Disruptor? Volaris El Salvador On Its Central America Plans

The Mexican ultra-low-cost carrier Volaris recently opened up a new branch in Central America called Volaris El Salvador. The latest addition has already launched a couple of routes from San Salvador International Airport and aims to become the low-cost operator in the region. How will it become a disruptor? Let’s investigate further.

Volaris El Salvador
Volaris recently launched its newest branch in El Salvador. Photo: Volaris

Volaris El Salvador

On September 15, Volaris El Salvador took to the skies for the very first time. The carrier operated the route San Salvador-Mexico City onboard an Airbus A320neo aircraft. From Mexico City, travelers can easily connect with the airline’s many destinations in Mexico, the United States, and even Colombia.

Volaris El Salvador (IATA code, N3) currently has only one aircraft, an Airbus A320neo, according to ch-aviation. It also expects to receive an additional A320-200 in the next few months.

Following the San Salvador-Mexico City route, Volaris El Salvador has launched a couple more flights. It is currently connecting Cancun and San Salvador with two weekly frequencies on Fridays and Sundays. Additionally, it is also operating the route San Salvador-San Pedro Sula in Honduras, with six weekly flights.

Volaris El Salvador
Volaris El Salvador will operate many routes throughout Central America. Photo: Volaris

Volaris Costa Rica

Central America doesn’t have low-cost carriers. Panama has Copa Airlines and Air Panama; Costa Rica and El Salvador have Avianca branches; Guatemala has TAG Airlines; Honduras has CM Airlines. None of these carriers operates under the low-cost model, leaving a niche of opportunity that Volaris is willing to explore.

Firstly, Volaris launched a branch in Costa Rica. In this country, it has a fleet of three Airbus A319-100 planes.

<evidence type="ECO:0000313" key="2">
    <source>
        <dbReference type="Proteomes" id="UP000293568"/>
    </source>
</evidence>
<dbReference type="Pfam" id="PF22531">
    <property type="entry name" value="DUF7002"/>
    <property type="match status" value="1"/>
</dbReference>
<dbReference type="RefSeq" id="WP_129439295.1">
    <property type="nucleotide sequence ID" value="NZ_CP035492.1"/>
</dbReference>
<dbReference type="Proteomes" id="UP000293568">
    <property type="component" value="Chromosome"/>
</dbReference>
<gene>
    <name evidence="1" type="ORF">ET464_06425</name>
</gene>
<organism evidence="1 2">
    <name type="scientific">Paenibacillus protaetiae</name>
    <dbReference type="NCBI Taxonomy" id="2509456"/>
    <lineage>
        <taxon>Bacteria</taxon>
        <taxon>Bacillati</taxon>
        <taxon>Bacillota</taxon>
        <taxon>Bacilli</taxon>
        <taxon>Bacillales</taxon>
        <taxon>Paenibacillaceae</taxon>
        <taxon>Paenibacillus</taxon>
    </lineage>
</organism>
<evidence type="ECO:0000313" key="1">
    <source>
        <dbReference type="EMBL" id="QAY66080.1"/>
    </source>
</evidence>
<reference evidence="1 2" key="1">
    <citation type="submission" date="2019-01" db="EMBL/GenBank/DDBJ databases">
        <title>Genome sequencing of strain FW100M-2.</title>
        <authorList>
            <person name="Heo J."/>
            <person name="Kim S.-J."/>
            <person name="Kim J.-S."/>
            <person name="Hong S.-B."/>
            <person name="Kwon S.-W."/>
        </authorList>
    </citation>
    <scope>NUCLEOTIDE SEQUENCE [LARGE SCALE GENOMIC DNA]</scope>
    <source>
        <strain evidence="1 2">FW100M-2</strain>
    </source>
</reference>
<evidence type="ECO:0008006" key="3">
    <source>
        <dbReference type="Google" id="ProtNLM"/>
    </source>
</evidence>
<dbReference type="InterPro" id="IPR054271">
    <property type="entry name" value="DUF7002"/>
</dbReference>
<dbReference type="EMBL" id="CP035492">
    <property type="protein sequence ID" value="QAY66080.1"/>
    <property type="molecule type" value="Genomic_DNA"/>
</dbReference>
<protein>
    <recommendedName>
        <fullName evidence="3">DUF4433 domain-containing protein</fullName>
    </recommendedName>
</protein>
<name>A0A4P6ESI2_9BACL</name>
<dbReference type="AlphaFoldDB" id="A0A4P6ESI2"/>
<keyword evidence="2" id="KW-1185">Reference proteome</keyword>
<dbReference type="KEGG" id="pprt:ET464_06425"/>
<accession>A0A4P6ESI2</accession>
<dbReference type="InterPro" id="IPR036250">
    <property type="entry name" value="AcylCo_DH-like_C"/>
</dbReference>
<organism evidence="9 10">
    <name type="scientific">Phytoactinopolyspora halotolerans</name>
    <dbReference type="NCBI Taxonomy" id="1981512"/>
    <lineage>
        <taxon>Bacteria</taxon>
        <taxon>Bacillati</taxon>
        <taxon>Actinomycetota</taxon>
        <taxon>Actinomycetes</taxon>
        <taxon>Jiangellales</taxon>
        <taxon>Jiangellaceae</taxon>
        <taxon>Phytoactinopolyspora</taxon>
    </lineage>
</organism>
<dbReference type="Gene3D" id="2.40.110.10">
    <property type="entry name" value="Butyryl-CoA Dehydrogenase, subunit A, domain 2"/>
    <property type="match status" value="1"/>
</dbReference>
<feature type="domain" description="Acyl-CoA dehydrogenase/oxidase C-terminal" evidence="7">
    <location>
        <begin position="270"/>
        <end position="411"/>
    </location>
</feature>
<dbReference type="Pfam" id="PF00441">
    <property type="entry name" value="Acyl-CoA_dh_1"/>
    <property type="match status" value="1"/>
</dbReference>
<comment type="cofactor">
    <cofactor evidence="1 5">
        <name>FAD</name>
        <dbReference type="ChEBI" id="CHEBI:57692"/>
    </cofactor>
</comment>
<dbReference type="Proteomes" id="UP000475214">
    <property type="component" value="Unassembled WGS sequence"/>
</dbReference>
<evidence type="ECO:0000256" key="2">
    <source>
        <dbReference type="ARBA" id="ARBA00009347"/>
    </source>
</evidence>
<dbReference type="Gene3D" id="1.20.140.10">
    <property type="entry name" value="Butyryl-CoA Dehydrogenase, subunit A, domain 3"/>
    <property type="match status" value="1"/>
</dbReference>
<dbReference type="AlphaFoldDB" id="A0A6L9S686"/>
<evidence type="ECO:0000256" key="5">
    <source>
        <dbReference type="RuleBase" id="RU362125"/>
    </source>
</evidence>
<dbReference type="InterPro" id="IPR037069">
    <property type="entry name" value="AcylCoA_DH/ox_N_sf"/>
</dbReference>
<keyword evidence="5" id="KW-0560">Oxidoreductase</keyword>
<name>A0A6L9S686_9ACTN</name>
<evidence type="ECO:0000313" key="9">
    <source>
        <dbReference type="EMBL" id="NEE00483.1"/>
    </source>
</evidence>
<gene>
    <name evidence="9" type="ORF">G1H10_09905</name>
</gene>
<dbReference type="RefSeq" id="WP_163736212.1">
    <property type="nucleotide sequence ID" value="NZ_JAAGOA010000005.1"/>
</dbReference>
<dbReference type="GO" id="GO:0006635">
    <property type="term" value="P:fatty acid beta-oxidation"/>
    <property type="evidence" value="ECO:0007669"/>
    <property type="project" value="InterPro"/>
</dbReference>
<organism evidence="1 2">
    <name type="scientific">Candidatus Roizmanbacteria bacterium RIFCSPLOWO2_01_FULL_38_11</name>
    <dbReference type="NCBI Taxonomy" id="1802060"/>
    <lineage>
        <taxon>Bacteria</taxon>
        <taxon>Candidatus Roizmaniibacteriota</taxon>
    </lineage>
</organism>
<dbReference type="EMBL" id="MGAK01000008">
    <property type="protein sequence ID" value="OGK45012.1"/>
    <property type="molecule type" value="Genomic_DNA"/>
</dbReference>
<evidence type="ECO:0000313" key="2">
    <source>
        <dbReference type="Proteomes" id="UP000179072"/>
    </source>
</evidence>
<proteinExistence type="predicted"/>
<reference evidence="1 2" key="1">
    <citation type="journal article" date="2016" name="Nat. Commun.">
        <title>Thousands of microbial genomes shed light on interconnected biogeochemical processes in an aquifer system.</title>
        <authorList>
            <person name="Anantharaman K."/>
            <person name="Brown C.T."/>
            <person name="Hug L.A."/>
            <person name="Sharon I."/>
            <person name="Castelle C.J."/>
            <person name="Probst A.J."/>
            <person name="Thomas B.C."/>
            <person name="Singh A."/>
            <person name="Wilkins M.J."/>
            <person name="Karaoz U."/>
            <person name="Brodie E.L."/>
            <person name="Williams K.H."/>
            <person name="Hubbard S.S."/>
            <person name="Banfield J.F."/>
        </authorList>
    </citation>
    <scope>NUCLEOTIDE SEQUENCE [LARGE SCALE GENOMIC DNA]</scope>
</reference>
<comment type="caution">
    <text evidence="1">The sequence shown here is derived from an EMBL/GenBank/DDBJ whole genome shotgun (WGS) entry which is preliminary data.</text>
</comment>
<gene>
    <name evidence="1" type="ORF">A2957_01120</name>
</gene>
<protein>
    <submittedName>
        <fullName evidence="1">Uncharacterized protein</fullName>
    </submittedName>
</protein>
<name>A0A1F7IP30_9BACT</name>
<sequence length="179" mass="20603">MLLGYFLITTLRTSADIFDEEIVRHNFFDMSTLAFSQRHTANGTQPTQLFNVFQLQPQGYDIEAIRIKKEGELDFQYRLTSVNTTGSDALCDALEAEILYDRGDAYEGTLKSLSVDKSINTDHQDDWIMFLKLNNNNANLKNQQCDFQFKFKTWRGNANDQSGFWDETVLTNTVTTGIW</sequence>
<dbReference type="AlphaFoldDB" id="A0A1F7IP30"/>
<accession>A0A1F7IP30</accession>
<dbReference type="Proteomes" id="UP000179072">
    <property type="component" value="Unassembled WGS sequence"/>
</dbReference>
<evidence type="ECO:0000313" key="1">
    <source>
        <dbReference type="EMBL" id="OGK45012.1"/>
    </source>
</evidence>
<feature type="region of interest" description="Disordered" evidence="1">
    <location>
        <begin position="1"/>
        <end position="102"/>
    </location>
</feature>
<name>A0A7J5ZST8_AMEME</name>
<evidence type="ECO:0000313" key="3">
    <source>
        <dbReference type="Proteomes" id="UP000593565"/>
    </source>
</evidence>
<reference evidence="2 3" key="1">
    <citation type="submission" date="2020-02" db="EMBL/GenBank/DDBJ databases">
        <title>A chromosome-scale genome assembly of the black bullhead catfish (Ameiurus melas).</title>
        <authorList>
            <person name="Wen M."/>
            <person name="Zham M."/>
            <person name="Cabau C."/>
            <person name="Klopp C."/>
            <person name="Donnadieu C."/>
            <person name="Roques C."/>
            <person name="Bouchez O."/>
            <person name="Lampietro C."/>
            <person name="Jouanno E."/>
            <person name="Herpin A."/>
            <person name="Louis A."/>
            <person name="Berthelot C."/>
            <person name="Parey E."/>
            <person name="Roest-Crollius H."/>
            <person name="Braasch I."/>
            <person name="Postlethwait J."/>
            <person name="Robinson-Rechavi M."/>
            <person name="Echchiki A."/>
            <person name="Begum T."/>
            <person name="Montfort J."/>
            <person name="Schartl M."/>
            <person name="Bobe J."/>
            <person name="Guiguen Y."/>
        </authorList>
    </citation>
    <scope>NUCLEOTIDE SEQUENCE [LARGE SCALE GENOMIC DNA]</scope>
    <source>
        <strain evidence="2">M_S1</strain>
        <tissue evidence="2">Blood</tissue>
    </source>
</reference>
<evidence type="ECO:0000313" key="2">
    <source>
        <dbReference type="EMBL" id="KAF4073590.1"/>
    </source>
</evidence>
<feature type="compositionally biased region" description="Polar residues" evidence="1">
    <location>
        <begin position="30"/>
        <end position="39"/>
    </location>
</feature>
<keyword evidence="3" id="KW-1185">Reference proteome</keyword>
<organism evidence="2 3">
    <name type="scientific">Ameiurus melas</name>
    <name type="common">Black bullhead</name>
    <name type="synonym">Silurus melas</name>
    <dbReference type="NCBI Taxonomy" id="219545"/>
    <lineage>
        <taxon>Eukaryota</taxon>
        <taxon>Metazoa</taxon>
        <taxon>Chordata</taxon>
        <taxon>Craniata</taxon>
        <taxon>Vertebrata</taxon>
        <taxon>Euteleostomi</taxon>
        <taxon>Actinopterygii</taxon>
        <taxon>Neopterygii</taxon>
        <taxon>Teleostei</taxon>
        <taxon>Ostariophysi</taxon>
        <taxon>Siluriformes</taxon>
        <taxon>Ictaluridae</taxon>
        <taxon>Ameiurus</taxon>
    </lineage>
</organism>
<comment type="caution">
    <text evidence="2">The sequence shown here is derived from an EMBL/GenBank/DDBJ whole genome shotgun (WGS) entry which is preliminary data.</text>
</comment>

Volaris Costa Rica (IATA code, Q6) has several scheduled routes across Central America. For instance, it flies from San José to Cancún, Guatemala, Mexico City, and San Salvador. From Guatemala, it connects to Los Angeles, Mexico City, San Salvador, and San José. Additionally, from San Salvador, the airline goes to Washington, New York, Los Angeles, and San José, according to Cirium’s database.

In October 2021, Volaris Costa Rica has 273 scheduled flights, offering 39,312 seats across the region. Unlike its Mexican counterpart, Volaris Costa Rica hasn’t bounced back from the COVID-19 pandemic. It is still operating 38.5% below its pre-pandemic levels.

Avianca A320
Avianca also has a branch in El Salvador. Photo: Getty Images

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How can Volaris El Salvador disrupt Central America?

During Volaris’ second-quarter investors’ call, the airline’s CEO, Enrique Beltranena, spoke about the Central America opportunity. He said,

“We are on track to launch Volaris El Salvador by the late third quarter to complement our presence in Costa Rica and enable us to take advantage of route rights from El Salvador, the biggest Central American VFR markets to the US.”

The airline is trying to diversify its revenue base, expanding from only the Mexican market. Volaris also wants to generate more US dollars- denominated revenues while maintaining low operating costs. Additionally, Volaris wants to “take advantage of market opportunities left by weaker competitors in the region,” said Beltranena.

Avianca is currently in Chapter 11. Copa Airlines is bouncing back from the COVID-19 pandemic, but it is not particularly a direct competitor with Volaris. Instead, Copa is a hub airline, carrying people all across Latin America through its base in Panama’s Tocumen International Airport. All the other operators are regional carriers that won’t be able to compete directly with Volaris’ cost base structure.

What do you think about Volaris launching an airline in El Salvador? Let us know in the comments.